The bottom line on fire safety, make sure it is stored correctly and there is not a lot of excess material sitting around.
Chemical Inventory Standards
Ever wonder just how many chemical bottles are still up in that old lab or machine shop? It may help to establish an inventory control system to keep track of all the material that enters your facility. Both OSHA and the EPA both have standards mandating the upkeep of chemical inventories.
This may seem like a daunting task, but it is becoming more and more manageable with the proper software tools. These tools used to control the inventory system can be vital to making sure older chemicals get removed after their expiration date and groups do not have too much stock material. As we all know, ordering in bulk really helps to save money; with chemicals it is no different. But this could only add to the amount of reactive and acutely toxic chemicals that are located within your facility.
Make sure you have the right people involved, give them a bigger picture reason why spending a little bit more money will be the safer option on stock material and hopefully get agreement to get your facility safer each day. Safety of the lab personnel, the staff supporting these groups and the general public are behind bigger picture thinking around these programs.
Another often cited but frequently overlooked compliance issue found in many facilities is the discovery of “unknown” material. An “unknown” is an unidentified substance found in a lab or other workspace. It may have a missing or otherwise unreadable label, or have been orphaned by a previous occupant, including samples, test mixtures and wide ranges of ‘cleaning’ or ‘buffer’ solutions. Regardless of how it became this way, an unlabeled, unknown container in a lab is a violation of the HAZCOM standard. Every substance within an area needs to be labeled/identified to communicate theat proper hazards.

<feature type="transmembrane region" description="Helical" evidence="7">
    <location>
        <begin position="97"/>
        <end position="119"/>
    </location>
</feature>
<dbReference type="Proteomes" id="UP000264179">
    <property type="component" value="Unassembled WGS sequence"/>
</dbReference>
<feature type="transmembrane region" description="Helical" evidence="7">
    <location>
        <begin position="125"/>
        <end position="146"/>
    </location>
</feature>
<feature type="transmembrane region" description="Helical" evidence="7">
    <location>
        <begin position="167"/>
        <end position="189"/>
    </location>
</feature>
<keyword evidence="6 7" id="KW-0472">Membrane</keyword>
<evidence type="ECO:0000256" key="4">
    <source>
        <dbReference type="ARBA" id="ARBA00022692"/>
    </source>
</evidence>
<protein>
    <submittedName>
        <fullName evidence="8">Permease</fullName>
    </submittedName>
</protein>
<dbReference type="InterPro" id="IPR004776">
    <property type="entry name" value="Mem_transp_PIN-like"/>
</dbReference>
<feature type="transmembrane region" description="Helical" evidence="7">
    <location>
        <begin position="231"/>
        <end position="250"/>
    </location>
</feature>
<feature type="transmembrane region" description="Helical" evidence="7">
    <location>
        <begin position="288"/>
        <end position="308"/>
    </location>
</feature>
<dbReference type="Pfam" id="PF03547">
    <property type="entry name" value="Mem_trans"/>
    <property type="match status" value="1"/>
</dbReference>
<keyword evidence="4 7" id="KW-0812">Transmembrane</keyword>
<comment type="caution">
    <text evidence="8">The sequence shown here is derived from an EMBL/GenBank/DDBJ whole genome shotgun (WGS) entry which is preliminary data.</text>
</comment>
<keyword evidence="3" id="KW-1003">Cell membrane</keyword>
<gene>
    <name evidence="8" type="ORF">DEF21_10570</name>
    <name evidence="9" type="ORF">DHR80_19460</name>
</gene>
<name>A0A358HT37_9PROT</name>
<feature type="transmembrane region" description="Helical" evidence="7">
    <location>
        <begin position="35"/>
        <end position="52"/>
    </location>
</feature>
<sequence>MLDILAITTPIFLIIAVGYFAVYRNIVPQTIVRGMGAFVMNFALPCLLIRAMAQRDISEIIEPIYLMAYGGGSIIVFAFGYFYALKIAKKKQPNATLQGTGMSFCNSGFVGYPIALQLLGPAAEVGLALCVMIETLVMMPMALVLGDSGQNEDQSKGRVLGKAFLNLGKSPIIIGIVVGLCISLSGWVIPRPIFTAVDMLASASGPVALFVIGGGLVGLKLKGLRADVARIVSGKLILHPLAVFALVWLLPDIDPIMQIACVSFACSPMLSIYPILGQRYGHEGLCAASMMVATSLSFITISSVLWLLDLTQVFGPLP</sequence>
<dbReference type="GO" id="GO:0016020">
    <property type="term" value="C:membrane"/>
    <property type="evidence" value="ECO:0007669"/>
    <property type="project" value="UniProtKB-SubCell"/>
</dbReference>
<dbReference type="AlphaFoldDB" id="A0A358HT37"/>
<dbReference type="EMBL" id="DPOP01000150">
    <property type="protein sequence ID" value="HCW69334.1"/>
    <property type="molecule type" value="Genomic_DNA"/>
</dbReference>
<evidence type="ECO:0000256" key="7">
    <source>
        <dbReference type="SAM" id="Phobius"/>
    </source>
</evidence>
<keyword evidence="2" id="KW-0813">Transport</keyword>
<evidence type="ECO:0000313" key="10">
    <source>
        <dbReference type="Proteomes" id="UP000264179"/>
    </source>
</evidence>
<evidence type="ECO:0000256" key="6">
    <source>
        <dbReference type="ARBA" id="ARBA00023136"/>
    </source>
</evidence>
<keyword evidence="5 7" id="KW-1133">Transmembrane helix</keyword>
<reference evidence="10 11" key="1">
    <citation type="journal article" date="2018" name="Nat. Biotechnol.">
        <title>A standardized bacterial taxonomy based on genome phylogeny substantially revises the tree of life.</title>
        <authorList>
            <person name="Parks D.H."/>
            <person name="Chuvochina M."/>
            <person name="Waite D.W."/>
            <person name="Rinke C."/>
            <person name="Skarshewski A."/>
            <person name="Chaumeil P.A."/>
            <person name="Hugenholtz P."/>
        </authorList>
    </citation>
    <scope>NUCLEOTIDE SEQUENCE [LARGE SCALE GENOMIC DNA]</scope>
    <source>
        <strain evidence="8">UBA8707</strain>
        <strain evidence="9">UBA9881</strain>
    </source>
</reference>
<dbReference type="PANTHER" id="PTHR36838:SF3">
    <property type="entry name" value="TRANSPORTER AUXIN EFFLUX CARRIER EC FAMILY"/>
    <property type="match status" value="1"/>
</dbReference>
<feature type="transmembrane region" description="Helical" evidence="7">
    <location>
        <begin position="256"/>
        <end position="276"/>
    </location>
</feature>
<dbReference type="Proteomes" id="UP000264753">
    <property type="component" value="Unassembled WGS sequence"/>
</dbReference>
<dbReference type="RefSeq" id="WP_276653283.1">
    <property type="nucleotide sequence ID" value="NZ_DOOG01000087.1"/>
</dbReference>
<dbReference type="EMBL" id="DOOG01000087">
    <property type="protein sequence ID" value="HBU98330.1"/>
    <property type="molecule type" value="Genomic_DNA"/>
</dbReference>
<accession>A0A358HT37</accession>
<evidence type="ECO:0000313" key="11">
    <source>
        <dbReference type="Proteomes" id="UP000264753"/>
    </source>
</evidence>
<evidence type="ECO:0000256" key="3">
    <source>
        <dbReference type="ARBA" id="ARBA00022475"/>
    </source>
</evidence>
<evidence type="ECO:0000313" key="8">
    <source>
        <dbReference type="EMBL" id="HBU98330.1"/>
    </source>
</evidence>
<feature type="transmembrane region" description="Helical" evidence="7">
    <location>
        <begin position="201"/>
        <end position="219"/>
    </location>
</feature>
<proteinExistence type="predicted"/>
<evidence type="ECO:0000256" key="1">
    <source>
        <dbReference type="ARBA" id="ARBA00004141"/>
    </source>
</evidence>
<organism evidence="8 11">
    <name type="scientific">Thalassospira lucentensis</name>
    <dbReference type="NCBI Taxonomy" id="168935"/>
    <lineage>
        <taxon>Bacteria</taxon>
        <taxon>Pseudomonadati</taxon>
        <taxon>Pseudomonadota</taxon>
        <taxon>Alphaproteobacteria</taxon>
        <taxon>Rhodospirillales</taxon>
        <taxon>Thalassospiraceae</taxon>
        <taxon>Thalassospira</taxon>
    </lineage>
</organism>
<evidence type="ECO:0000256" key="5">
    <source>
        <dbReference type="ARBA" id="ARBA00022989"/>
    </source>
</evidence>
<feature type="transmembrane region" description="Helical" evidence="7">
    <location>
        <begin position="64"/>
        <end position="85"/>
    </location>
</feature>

Additionally, regulations mandate that all unknown materials must be treated as hazardous waste. Thankfully, there are several strategies a facility can implement in order to reduce the chances of creating an unknown material.
- Developing an inventory and/or stock solution control system
- Discarding chemicals in an appropriate amount of time, especially after expiration date
- Performing frequent laboratory safety inspections
These are all good ways to prevent the generation of unknown materials and to remove any potential safety risks in a timely and consistent manor. Solving unknowns, either through detective work, on-site field characterization, or laboratory analysis, can prevent accidental exposures as well as reduce the amount of hazardous waste produced by your facility. However, unknowns testing, characterization and analysis can pose a high safety hazard for everyone involved. Unknown should be avoided all the time, no exceptions.
Find out what your EH&S program is missing with our quiz here.
The Environmental Health and Safety world is constantly growing; with growth comes consistent change in regulations put forth by various agencies and regulatory bodies. Our Onsite Support Services (OSS) can help assure regulatory compliance for your organization by putting a high level set of eyes and ears ‘in the trenches’ to monitor and check these potential problems. Our teams are highly educated to help support an EH&S program and make it stronger by adding expertise matched by no other. Learn more about our services in the link below.